We invite you to share your thoughts by leaving a comment below.

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Three ballot measures, three reasons to vote NO

By LAPPL Board of Directors on 05/10/2013 @ 03:21 PM

Photo: City of West Hollywood/Filckr/Creative Commons License

In addition to electing their mayor, city controller and city attorney for the next four years, Los Angeles voters will have the opportunity on May 21 to vote on three confusing and overlapping ballot measures seeking to regulate medical marijuana pot shops operating within LA city limits.

Among other things, the measures include efforts to cap the number of dispensaries, increase taxes on earnings, and standardize operation hours and distances from schools, childcare center and other sensitive locations. For help understanding the proposals, we recommend KCET’s Ballot Brief where you can find these cheat sheets for voters: Proposition D, Ordinance E and Ordinance F.

The LAPPL is in opposition to all three ballot measures for these compelling reasons:

  • Each will increase the proliferation of illegal pot shops across Los Angeles, resulting in increased blight and crime including takeover robberies and homicides.
  • Each will do nothing to overturn federal law that prohibits marijuana production, distribution and possession.
  • Each will protect the untold millions of illegal cash profits made by illegal pot shop owners at the expense of our neighborhoods and city.

Please support the law enforcement community by voting NO on Proposition D, Ordinance E and Ordinance F. Thank you for helping to keep your streets and neighborhoods safe!

We invite you to share your thoughts by leaving a comment below.

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A dangerous public safety experiment

By LAPPL Board of Directors on 05/06/2013 @ 10:51 AM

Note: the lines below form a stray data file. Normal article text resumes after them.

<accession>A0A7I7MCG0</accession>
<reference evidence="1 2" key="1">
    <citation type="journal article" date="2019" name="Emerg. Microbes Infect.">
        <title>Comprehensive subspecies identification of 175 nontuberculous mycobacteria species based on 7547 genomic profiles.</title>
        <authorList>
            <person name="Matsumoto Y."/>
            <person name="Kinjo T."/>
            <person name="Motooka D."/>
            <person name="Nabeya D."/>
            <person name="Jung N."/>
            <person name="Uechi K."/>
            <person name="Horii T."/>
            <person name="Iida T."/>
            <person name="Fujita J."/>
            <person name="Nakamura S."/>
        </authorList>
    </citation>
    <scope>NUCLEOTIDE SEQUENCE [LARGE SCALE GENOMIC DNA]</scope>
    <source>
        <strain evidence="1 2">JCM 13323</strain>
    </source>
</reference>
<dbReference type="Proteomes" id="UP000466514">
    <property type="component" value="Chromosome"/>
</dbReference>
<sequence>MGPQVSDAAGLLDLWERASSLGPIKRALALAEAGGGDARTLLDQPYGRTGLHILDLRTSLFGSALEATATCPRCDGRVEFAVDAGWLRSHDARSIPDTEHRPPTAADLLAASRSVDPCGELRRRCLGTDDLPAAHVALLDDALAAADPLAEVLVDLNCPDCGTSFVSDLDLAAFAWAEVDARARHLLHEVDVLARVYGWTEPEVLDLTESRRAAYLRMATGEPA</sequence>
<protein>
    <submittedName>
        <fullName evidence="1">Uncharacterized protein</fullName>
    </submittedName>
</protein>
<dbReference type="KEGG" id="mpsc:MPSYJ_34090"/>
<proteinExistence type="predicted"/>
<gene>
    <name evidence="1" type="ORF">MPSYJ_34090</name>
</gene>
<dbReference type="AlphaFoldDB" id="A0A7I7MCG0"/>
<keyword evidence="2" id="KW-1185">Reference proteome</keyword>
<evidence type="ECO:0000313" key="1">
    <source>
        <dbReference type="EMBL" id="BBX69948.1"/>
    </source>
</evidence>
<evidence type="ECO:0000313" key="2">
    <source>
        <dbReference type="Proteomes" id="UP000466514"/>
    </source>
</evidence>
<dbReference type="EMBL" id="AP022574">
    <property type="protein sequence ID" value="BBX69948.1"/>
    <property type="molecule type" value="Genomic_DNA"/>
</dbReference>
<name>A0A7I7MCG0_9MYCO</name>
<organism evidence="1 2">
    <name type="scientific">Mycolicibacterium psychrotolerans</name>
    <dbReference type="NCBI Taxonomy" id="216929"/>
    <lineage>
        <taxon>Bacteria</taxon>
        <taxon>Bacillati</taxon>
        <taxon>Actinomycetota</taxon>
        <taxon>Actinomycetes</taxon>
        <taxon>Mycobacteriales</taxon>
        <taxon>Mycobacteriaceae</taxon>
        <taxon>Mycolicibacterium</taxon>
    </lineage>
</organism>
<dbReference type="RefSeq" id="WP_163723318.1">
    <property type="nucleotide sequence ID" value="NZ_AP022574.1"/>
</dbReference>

Camarillo Springs fire

Camarillo Springs fire

In 2011, we said that when we preach public safety first, we mean just that. When someone dials 9-1-1, the caller is in urgent need of help from police, firefighters or paramedics, if not all three. The dispatcher who answers that call says something to the effect of “9-1-1, what’s your emergency?” Emergency is the key word here, and our city’s residents expect and deserve the fastest possible response of emergency personnel – especially when every minute counts.

We agree with the Los Angeles firefighters who have voiced huge concern over Fire Chief Brian Cummings’ experiment to prop up response time by adding 11 ambulances to the Los Angeles Fire Department (LAFD) service by taking firefighters off of firetrucks. What the Chief is not telling the public is that with fire season just starting, as evident by the fire burning in Ventura County last week and wildfire in Glendale last Friday, his Band-Aid solution calls for taking 66 firefighters city wide off of fire trucks in an effort to add more ambulances. Moreover, this will negatively affect the fire department’s response with the appropriate personnel to the more common emergencies, like serious car accidents on our streets and freeways, many of which require LAFD to extract victims.

What the Chief is also not telling the public is that with this shuffle of fire personnel, he isn’t planning to add paramedic ambulances that provide advanced life support for the seriously injured, but only those with the ability to provide basic life support. Regardless, he’ll have more ambulances that will allow him to “stop the clock” and reduce response times. This is all just to counter to the media attention about this sensitive issue.